As we travelled further up to Hokkaido, this trend seemed to continue: news reporters, shopkeepers and restaurant waiters were all confused as to why a group of foreign students would want to travel all the way to Japan to study about the Ainu. To us, in turn, their confusion was interesting: why was it so strange to them? Was it because they felt the Ainu issue as something insignificant? Was it something that was trivialised and forgotten about in everyday life? When I tried to ask a woman in the market about her thoughts on the issue, she became extremely uncomfortable.

“It’s not really any of my business,” she said. “They do their own thing, and we do ours. There’s nothing to really think about.”

This unwillingness to associate with the Other is something I felt throughout this trip, not just through our research of the Ainu, but through our own interactions. As a Japanese growing up outside of my home country, I had frequently visited Japan with my family during school breaks, experiencing Japan through the eyes of a native Japanese and participating in its daily rhythm. This time, as the only Japanese person on the trip traveling with 6 other Yalies, I was able to see my own country through the lens of the foreigner—or, as my U.S. student visa says, the “non-resident Alien”—and experience what it felt like to be Othered by my own people.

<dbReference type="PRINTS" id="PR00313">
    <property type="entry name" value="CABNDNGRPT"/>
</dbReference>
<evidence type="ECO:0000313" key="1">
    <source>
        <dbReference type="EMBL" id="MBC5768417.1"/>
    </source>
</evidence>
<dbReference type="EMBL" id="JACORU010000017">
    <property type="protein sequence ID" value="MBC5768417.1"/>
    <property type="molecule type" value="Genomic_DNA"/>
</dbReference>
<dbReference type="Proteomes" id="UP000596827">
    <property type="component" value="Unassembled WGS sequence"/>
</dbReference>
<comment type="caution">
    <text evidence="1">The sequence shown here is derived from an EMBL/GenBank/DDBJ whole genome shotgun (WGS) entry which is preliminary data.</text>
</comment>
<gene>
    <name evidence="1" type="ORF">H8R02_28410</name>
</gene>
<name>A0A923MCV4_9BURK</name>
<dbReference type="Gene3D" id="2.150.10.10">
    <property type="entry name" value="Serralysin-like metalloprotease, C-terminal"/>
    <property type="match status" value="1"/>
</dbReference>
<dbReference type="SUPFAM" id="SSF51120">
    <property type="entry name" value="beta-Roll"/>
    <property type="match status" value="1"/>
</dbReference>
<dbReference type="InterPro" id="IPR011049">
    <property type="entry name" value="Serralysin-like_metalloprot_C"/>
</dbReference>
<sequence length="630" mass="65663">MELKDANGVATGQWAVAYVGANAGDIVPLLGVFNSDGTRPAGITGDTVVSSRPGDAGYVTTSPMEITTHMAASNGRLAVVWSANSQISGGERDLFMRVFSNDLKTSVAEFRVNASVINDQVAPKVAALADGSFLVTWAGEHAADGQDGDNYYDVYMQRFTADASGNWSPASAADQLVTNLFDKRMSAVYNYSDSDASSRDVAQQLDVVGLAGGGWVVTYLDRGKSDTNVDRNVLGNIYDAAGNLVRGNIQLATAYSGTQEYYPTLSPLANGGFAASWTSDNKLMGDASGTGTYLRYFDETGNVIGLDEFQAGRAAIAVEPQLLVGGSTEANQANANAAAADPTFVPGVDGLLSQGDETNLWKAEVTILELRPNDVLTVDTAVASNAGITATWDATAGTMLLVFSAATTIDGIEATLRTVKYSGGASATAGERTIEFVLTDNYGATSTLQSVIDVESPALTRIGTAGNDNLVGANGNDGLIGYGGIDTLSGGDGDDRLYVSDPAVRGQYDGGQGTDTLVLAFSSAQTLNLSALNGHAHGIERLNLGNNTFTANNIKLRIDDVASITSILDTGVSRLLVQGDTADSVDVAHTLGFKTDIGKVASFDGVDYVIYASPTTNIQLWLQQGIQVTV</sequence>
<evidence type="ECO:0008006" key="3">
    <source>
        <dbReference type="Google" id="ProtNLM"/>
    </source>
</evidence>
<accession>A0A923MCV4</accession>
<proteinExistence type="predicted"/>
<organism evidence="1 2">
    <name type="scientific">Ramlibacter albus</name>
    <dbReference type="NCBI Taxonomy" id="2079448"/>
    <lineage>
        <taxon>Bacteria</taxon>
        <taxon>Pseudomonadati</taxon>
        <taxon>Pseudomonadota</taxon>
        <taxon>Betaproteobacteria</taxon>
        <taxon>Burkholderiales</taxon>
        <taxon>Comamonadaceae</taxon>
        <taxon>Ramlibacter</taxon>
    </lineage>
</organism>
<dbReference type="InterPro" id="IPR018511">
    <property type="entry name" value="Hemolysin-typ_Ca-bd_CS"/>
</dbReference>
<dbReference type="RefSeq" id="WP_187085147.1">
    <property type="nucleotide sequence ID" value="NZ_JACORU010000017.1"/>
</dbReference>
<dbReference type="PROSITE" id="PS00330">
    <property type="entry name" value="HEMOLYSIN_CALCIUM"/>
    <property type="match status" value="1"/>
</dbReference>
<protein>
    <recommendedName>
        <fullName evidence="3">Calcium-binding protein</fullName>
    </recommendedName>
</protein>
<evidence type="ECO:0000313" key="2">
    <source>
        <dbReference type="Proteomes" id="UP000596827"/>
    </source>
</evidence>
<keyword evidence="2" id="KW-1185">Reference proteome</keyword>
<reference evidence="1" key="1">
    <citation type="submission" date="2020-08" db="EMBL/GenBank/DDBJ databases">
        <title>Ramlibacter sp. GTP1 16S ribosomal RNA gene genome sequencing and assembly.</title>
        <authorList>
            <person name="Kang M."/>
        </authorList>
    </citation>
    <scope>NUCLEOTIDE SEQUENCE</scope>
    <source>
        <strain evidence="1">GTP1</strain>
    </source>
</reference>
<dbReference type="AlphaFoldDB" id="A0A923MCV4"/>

People avoided eye contact. They kept a bigger physical distance on trains than I was used to. Even when people found out some of our group members could speak Japanese, they began every interaction with a nervous or embarrassed laugh. But more disturbingly, while someone would have definitely told me off for accidentally blocking the entrance of the train car with my luggage (a complete social faux pas) had I been travelling alone or in a group of other Japanese people, no one said anything. Perhaps part of it was a language barrier; they assumed that I could not speak Japanese, and was not confident enough in their language ability to talk to me in English. But I believe that it is something more than that. It was as if social norms did not apply to me, because they did not regard me as part of their society. And in a country where social norms regulate a large part of everyday social interaction, excluding me from the applicability of social norms felt, to me, like a rejection of my existence from that train. It was an active choice to ignore the presence of the Outsider.

If American identity is based on the American Dream and the notion of a “melting pot” where anyone can become a “successful” American despite of their backgrounds and ethnicity, then Japanese identity is one based on homogeneity and shared, unspoken understanding. While I am not arguing that one is superior to the other, each cultural set-up faces its own individual challenges that it must learn to overcome. In Japan, one of the major challenges in this increasingly interconnected world is to learn to accept the Other as something that will not necessarily pose a threat to our national identity. Only through a disintegration of such unfounded fear can we really achieve an open environment where people will be more willing to learn about and accept the presence of minorities.